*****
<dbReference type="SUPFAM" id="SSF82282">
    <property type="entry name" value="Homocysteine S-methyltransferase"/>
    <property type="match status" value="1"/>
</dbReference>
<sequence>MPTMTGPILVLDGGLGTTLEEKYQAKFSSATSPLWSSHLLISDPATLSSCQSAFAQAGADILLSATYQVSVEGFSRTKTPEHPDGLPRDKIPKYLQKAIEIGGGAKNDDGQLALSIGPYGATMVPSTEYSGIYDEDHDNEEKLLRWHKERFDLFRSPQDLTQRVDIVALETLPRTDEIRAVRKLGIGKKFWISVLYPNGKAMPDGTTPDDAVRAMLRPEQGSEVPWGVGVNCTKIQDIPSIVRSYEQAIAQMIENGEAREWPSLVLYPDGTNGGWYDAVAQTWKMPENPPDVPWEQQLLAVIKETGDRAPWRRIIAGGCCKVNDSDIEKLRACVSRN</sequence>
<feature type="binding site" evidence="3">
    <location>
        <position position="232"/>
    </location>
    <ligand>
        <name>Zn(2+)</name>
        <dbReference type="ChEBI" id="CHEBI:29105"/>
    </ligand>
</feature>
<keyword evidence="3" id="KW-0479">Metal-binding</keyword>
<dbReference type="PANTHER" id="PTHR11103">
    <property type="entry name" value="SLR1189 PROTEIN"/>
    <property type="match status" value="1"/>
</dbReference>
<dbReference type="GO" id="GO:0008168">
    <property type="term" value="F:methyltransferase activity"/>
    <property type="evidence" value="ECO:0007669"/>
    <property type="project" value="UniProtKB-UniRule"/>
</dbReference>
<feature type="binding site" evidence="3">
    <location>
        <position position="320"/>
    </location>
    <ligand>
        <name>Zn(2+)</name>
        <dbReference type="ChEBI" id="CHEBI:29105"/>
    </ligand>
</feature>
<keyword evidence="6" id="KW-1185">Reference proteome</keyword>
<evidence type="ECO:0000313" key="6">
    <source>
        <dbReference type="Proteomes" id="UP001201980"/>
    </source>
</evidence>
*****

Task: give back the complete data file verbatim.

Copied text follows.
<dbReference type="SUPFAM" id="SSF82282">
    <property type="entry name" value="Homocysteine S-methyltransferase"/>
    <property type="match status" value="1"/>
</dbReference>
<sequence>MPTMTGPILVLDGGLGTTLEEKYQAKFSSATSPLWSSHLLISDPATLSSCQSAFAQAGADILLSATYQVSVEGFSRTKTPEHPDGLPRDKIPKYLQKAIEIGGGAKNDDGQLALSIGPYGATMVPSTEYSGIYDEDHDNEEKLLRWHKERFDLFRSPQDLTQRVDIVALETLPRTDEIRAVRKLGIGKKFWISVLYPNGKAMPDGTTPDDAVRAMLRPEQGSEVPWGVGVNCTKIQDIPSIVRSYEQAIAQMIENGEAREWPSLVLYPDGTNGGWYDAVAQTWKMPENPPDVPWEQQLLAVIKETGDRAPWRRIIAGGCCKVNDSDIEKLRACVSRN</sequence>
<feature type="binding site" evidence="3">
    <location>
        <position position="232"/>
    </location>
    <ligand>
        <name>Zn(2+)</name>
        <dbReference type="ChEBI" id="CHEBI:29105"/>
    </ligand>
</feature>
<keyword evidence="3" id="KW-0479">Metal-binding</keyword>
<dbReference type="PANTHER" id="PTHR11103">
    <property type="entry name" value="SLR1189 PROTEIN"/>
    <property type="match status" value="1"/>
</dbReference>
<dbReference type="GO" id="GO:0008168">
    <property type="term" value="F:methyltransferase activity"/>
    <property type="evidence" value="ECO:0007669"/>
    <property type="project" value="UniProtKB-UniRule"/>
</dbReference>
<feature type="binding site" evidence="3">
    <location>
        <position position="320"/>
    </location>
    <ligand>
        <name>Zn(2+)</name>
        <dbReference type="ChEBI" id="CHEBI:29105"/>
    </ligand>
</feature>
<keyword evidence="6" id="KW-1185">Reference proteome</keyword>
<evidence type="ECO:0000313" key="6">
    <source>
        <dbReference type="Proteomes" id="UP001201980"/>
    </source>
</evidence>